Day: March 3, 2016

The Consumer Financial Protection Bureau (“CFPB”) filed an interesting consent order in re: Dwolla, Inc. concerning their cyber security practices. 1)See “CFPB Takes Action Against Dwolla for Misrepresenting Data Security Practices”, available at http://www.consumerfinance.gov/newsroom/cfpb-takes-action-against-dwolla-for-misrepresenting-data-security-practices/.)) The order begins with CFPB identifying that it found, “deceptive acts and practices relating to false representations regarding [Dwolla’s] data-security practices”. 3)In re: Dwolla, Inc. Rec. Doc. 1 at 1 File no. 2016-CFPB-0007 (CFPB) available at http://files.consumerfinance.gov/f/201603_cfpb_consent-order-dwolla-inc.pdf. As I’ve covered in other blog posts regarding the FTC enforcement actions, the deceptive argument is not new, and other agencies are expanding their enforcement actions even where there is no deception or misrepresentation. ((Compare FTC v. Wyndham Worldwide Corp., Case No. 2:13-cv-01887 (D.N.J. 2012) R. Doc. 1 (asserting claims under both the deceptive and unfairness prongs of its authority). The interesting part with this CFBP consent order is the continuing expansion of regulators taking companies to task for bad cyber-security practices, and that vague claims that might otherwise be considered puffery are being interpreted as a misrepresentation (at least at the agency level).

The CFPB findings can be grouped into two broad categories: discrete specific failures, and more generally vague descriptions of its services. The specific failures are obviously bad and deceptive practices. For example, Dwolla claimed a certain set of information it collected was stored encrypted, but it did not in fact, encrypt all of that information. It also claimed to be PCI compliant, but was not in fact PCI compliant. Those are not controversial for deceptive practices.

The more generalized description of some services as “safe” or “secure”, or describing security practices as surpassing or leading industry standards becomes more dicey. What does it mean to be secure? What constitutes “safe”? The problem with cyber-security is that safe and secure is a relative term that must be judged on an ever changing basis. 100% safety and security is simply not possible. In sales terms, these might be asserted as “puffery”, but regulators are not taking them that way. The CFPB also took Dwolla to task for not “implement[ing] data-security policies and procedures reasonable and appropriate for the organization”. 2)In re: Dwolla at 7.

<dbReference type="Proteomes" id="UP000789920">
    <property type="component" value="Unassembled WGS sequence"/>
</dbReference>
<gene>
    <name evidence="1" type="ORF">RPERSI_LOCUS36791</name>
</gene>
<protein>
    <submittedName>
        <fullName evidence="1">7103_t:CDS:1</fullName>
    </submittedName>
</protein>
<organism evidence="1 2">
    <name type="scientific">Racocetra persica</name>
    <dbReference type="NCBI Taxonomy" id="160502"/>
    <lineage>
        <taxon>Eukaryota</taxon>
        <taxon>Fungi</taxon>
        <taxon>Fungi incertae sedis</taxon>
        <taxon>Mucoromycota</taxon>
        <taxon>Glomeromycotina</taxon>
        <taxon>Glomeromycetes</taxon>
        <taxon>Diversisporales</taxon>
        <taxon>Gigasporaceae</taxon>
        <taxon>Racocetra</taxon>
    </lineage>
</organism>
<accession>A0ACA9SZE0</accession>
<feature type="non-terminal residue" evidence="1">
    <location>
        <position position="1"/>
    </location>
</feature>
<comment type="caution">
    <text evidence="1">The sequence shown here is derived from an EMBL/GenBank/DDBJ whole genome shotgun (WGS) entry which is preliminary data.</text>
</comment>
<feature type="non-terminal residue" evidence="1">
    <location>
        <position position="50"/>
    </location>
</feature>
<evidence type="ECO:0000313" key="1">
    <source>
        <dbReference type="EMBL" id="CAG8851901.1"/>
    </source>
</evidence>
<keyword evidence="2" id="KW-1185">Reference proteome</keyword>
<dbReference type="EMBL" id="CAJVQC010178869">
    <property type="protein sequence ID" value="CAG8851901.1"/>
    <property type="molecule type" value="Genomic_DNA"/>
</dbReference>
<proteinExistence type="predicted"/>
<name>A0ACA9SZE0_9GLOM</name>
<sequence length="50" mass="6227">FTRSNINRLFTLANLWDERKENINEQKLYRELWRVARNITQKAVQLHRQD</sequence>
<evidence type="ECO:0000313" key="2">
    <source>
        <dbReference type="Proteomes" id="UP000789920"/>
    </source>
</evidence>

Many of the specific failures (such as not maintaining a written data-security plan) are becoming more important as regulators are forcing companies to defend their practices after security incidents or data breaches. The defensibility requires documentation to really be persuasive that such incidents were not because of bad practices. Like in Dwolla, criticisms for not conducting ongoing risk assessments, penetration testing, and employee training are becoming common in regulatory actions. There is one certainty – rigorous data security practices are not a luxury, and treating them as optional or an afterthought creates significant exposure.

References   [ + ]

1.See “CFPB Takes Action Against Dwolla for Misrepresenting Data Security Practices”, available at http://www.consumerfinance.gov/newsroom/cfpb-takes-action-against-dwolla-for-misrepresenting-data-security-practices/.)) The order begins with CFPB identifying that it found, “deceptive acts and practices relating to false representations regarding [Dwolla’s] data-security practices”. ((In re: Dwolla, Inc. Rec. Doc. 1 at 1 File no. 2016-CFPB-0007 (CFPB) available at http://files.consumerfinance.gov/f/201603_cfpb_consent-order-dwolla-inc.pdf.
2.In re: Dwolla at 7.
3.In re: Dwolla, Inc. Rec. Doc. 1 at 1 File no. 2016-CFPB-0007 (CFPB) available at http://files.consumerfinance.gov/f/201603_cfpb_consent-order-dwolla-inc.pdf. As I’ve covered in other blog posts regarding the FTC enforcement actions, the deceptive argument is not new, and other agencies are expanding their enforcement actions even where there is no deception or misrepresentation. ((Compare FTC v. Wyndham Worldwide Corp., Case No. 2:13-cv-01887 (D.N.J. 2012) R. Doc. 1 (asserting claims under both the deceptive and unfairness prongs of its authority).